Examples. By now, if the provincial government really had a cogent reason for changing its access to information laws, we should be hearing scores of examples from cabinet ministers where the old act was falling down.
At least, that’s the way it would work if there was actually clear and defensible policy for changing the law.
Because there are examples of the problems with that act, and they are not pretty.
Ask for something simple, like proposals from the College of the North Atlantic for infrastructure improvements at the Stephenville campus of the College of the North Atlantic — as the NDP did — and you’ll get something like the six pages shown here.
Many things are already withheld as cabinet secrets, but the government claims it needs to extend cabinet secrecy even further.
The example shown above is not unusual: anyone who frequently uses the current act knows that easily 50 per cent of the time, you get blacked out pages — often for the entire request.
And to add insult to injury — if you’re in the media — you get to pay photocopying and search charges to have copies of your own stories sent back to you as the only information in government records that you’re allowed to have.
Of course, you don’t know that until you’ve paid the bill — you can almost hear the government employees giggling as they tape the envelopes closed.
There are plenty of examples of problems with the existing legislation. The problem is, they don’t support making the legislation tougher.
Show us the problems
You’d think the province would now be trotting its examples out hand over fist — if, that is, the problems actually do exist.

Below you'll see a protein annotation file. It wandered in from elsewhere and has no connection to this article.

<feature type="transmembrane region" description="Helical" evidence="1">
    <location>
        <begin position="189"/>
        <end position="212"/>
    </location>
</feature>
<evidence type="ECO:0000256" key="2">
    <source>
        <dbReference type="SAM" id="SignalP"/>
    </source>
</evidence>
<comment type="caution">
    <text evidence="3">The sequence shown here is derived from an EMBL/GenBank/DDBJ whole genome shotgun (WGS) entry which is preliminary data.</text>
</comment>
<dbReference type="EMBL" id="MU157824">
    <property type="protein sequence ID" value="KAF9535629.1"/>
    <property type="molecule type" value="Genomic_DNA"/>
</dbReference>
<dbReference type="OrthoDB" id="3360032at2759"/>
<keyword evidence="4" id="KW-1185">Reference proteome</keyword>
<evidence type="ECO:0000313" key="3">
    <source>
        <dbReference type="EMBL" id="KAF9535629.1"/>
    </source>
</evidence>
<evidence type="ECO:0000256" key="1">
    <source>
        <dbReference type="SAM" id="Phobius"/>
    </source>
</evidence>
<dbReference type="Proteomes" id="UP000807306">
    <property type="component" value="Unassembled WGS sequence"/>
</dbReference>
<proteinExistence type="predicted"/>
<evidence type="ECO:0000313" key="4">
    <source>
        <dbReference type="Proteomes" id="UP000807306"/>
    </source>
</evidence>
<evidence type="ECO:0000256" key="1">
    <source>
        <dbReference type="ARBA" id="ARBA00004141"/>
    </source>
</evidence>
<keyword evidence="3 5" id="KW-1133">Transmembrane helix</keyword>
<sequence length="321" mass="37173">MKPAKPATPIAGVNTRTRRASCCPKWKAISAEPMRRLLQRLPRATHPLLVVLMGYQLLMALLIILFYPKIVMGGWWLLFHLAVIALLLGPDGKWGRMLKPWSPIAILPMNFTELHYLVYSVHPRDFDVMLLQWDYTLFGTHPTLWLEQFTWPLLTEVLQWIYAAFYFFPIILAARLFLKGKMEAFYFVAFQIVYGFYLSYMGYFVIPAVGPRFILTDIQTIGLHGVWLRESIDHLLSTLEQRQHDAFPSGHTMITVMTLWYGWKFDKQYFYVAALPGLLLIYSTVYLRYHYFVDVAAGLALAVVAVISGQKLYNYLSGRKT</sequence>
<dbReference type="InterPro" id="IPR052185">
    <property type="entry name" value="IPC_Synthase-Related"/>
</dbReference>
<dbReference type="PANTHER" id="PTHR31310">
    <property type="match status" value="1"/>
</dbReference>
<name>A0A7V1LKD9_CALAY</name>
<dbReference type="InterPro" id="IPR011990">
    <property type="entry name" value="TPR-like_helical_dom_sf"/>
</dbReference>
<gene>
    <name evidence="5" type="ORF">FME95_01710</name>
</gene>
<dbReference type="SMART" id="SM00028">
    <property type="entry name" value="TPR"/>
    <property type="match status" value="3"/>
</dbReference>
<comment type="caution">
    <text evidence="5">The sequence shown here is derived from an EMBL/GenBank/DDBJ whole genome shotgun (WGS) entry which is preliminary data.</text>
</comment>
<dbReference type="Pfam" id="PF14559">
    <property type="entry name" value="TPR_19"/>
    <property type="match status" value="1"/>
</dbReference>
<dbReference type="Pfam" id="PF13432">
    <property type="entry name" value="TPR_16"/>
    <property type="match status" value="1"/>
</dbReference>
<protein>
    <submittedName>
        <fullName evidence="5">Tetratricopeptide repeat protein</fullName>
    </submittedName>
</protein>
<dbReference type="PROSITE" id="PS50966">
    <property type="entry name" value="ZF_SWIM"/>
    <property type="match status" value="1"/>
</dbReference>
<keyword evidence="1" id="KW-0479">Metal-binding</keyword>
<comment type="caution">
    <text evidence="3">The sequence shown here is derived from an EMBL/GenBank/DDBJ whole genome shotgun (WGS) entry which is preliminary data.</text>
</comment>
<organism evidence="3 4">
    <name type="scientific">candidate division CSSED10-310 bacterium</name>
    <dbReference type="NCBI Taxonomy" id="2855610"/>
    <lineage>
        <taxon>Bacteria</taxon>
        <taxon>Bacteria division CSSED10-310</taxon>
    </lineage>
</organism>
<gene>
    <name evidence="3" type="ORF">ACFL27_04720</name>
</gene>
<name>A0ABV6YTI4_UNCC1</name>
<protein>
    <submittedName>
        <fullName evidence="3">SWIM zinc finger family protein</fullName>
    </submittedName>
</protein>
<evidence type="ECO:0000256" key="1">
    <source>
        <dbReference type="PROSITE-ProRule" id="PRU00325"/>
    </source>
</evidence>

In the past, the government has done that — with decidedly mixed results.
Under Danny Williams, one example that was used is that someone sent in an access to information request asking Williams’ office to produce copies of all his public speeches. The request was described as a massive time-waster for already hugely busy Williams staffers. The example showed a critical problem with the law — but not the one the government thought it was highlighting. They wanted to use the request as an example of a frivolous use of the act, because staffers would have to pore through scores of speeches.
But there has to be something wrong with an access law that it would require speeches already given in public — and often already reported on in the media — to be vetted, word for word, to ensure that releasing their contents didn’t violate the access to information act. The mind boggles.
If something has already been released publicly, then, well, why force it through the access to information sieve all over again? The fix, clearly, is not in blocking the access as “frivolous” — it’s in simply releasing the speeches.
The Dunderdale government has tried to trot out examples for the changes it proposes, but those have often blown up in the faces of the ministers who offered them up. When the proposed changes to the legislation were first outlined, Justice Minister Felix Collins complained that “thousands” of requests were blocking up the system: in fact, across all of the government — all of its departments, bodies, agencies and public bodies like municipal councils, some 500 bodies in all — there are fewer than 600 requests under the act per year.